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Chemical Research in Toxicology

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Electronic cigarettes -- Composition -- Analysis, Benzene, Commercial products -- Testing, Toxological chemistry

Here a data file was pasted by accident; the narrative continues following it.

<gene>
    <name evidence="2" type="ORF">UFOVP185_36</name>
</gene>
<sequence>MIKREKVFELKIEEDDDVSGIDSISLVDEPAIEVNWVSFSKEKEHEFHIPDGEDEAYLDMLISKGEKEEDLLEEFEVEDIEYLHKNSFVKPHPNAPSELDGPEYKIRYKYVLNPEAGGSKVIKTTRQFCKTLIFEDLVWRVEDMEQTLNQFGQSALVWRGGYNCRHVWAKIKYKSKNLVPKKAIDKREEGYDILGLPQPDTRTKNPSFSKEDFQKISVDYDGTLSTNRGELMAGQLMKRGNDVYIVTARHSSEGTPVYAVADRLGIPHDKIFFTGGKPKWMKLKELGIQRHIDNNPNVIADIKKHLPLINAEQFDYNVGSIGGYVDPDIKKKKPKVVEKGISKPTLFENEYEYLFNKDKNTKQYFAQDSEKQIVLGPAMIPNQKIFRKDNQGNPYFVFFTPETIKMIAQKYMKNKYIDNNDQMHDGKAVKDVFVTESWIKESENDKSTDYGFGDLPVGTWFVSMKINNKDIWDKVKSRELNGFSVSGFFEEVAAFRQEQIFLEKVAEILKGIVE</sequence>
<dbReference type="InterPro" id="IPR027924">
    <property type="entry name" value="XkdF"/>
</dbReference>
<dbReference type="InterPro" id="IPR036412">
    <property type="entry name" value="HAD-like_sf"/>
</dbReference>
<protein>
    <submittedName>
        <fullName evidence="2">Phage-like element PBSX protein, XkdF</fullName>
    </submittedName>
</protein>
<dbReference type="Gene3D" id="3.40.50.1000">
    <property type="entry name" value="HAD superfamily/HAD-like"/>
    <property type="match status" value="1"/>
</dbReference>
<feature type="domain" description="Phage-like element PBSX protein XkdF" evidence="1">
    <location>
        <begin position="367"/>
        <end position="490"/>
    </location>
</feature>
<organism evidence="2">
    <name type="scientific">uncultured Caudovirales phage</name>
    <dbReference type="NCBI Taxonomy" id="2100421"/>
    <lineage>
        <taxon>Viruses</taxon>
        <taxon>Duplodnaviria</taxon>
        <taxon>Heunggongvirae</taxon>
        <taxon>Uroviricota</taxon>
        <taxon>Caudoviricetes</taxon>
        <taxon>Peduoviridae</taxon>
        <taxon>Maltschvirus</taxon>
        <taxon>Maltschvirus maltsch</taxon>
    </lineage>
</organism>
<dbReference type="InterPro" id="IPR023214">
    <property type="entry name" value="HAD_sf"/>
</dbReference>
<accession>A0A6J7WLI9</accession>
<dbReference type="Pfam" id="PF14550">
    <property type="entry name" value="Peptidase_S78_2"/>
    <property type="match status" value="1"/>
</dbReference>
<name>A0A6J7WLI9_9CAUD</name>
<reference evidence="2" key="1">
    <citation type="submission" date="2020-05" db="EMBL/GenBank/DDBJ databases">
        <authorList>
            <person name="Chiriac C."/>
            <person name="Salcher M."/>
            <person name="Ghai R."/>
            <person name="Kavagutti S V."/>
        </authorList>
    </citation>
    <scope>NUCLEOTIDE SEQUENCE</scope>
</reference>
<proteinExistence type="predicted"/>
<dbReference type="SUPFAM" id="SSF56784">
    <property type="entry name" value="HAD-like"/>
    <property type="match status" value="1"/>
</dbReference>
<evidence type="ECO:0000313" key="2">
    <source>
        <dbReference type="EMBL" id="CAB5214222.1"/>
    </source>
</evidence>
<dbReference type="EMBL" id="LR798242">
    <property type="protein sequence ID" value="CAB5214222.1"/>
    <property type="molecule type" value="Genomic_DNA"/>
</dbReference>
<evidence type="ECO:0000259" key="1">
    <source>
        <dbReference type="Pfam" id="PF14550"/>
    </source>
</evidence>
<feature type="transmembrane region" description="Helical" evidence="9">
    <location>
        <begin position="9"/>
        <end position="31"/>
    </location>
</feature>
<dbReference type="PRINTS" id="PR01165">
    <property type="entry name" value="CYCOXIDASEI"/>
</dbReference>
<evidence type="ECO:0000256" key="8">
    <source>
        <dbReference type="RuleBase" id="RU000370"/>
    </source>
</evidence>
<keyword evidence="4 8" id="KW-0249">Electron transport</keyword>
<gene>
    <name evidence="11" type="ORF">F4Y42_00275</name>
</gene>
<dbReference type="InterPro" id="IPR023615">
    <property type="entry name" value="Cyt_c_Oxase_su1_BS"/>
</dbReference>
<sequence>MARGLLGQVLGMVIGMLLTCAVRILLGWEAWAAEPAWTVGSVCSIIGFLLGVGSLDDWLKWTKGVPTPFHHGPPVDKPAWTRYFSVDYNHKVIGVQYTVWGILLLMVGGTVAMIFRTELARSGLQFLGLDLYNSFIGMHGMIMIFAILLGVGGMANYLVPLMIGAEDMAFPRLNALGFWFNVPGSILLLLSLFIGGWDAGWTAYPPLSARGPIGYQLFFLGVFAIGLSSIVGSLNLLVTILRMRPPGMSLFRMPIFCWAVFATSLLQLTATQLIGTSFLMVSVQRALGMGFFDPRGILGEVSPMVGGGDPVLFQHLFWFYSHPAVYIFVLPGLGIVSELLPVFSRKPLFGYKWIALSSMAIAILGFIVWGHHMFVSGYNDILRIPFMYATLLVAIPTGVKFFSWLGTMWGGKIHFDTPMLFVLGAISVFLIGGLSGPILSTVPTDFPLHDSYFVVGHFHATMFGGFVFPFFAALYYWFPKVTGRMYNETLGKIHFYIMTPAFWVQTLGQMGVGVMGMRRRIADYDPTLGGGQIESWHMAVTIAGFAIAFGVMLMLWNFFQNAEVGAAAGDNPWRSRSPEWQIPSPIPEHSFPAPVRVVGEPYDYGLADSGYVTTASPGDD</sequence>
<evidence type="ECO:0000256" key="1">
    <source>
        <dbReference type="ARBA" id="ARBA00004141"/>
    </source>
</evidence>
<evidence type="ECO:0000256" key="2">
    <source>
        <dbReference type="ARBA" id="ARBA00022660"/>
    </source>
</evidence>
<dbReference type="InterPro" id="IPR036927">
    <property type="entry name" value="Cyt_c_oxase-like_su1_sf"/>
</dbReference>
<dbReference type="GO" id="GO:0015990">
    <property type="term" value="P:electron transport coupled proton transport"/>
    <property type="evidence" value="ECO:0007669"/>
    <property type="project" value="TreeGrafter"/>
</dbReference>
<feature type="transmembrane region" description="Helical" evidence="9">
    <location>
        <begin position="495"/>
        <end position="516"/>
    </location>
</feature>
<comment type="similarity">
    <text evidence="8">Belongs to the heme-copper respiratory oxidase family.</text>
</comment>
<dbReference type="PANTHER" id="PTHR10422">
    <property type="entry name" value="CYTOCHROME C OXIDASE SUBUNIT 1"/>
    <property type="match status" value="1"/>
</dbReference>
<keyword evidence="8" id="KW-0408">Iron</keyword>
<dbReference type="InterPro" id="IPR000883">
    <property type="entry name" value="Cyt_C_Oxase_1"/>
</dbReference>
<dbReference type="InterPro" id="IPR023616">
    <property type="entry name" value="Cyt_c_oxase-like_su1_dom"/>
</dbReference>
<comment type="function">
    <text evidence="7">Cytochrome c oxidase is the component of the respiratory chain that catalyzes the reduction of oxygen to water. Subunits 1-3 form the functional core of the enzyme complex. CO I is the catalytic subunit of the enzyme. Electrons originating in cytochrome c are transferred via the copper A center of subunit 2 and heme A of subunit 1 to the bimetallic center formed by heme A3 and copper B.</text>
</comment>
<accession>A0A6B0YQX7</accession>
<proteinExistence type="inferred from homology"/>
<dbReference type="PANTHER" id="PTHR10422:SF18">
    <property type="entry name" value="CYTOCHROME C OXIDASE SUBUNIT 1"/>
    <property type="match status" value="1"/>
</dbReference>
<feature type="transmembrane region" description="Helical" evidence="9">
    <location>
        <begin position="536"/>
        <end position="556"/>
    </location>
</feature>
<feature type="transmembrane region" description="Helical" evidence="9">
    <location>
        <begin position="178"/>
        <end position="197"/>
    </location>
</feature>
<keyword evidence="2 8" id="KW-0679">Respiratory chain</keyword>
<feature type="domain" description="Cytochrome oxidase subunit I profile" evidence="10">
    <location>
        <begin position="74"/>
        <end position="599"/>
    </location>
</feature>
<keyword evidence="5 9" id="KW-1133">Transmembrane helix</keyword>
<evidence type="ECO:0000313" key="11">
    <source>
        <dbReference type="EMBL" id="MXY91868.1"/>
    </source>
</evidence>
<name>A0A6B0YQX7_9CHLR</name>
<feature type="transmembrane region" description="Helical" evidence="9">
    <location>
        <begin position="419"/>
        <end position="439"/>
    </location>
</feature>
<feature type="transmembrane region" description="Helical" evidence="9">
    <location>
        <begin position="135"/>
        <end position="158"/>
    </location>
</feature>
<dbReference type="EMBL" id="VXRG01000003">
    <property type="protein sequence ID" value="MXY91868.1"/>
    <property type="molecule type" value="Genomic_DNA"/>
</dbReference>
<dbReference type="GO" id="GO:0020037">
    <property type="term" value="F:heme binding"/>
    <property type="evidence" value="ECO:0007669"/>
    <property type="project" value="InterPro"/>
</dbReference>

The popularity of disposable fourth-generation electronic cigarettes (ECs) among young adults and adolescents has been increasing since the ban on flavored cartridge EC products such as JUUL. Although the constituents and toxicity of some cartridge-based fourth-generation ECs, such as JUUL, have been studied, limited data exist for other disposable ECs such as Puff. The purpose of this study was to determine flavor chemicals, synthetic coolants, and nicotine concentrations in 16 disposable Puff devices, evaluate the cytotoxicity of the different flavors from the Puff brand using in vitro assays, and investigate the health risks of synthetic coolants in EC products. Gas chromatography/mass spectrometry was used to identify and quantify chemicals in Puff EC fluids. One hundred and twenty-six flavor chemicals were identified in Puff fluids, and 16 were >1 mg/mL. WS-23 (2-isopropyl-N,2,3-trimethylbutyramide) was present in all products, and concentrations ranged from 0.8 to 45.1 mg/mL. WS-3 (N-ethyl-p-menthane-3-carboxamide) concentrations ranged from 1.5 to 16.4 mg/mL in 6/16 products. Nicotine concentrations ranged from 40.6 to 52.4 (average 44.8 mg/mL). All unvaped fluids were cytotoxic at dilutions between 0.1 and 10% in the MTT and neutral red uptake assays when tested with BEAS-2B lung epithelial cells. The cytotoxicity of Puff fluids was highly correlated with total chemical concentrations, nicotine, WS-23, both synthetic coolants, and synthetic coolants plus ethyl maltol. Lower concentrations of WS-23 than those in the fluids adversely affected cell growth and morphology. Concentrations of synthetic coolants exceeded levels used in consumer products. The margin of exposure data showed that WS-3 and WS-23 concentrations were high enough in Puff products to present a health hazard. Our study demonstrates that disposable Puff ECs have high levels of cytotoxic chemicals. The data support the regulation of flavor chemicals and synthetic coolants in ECs to limit potentially harmful health effects.


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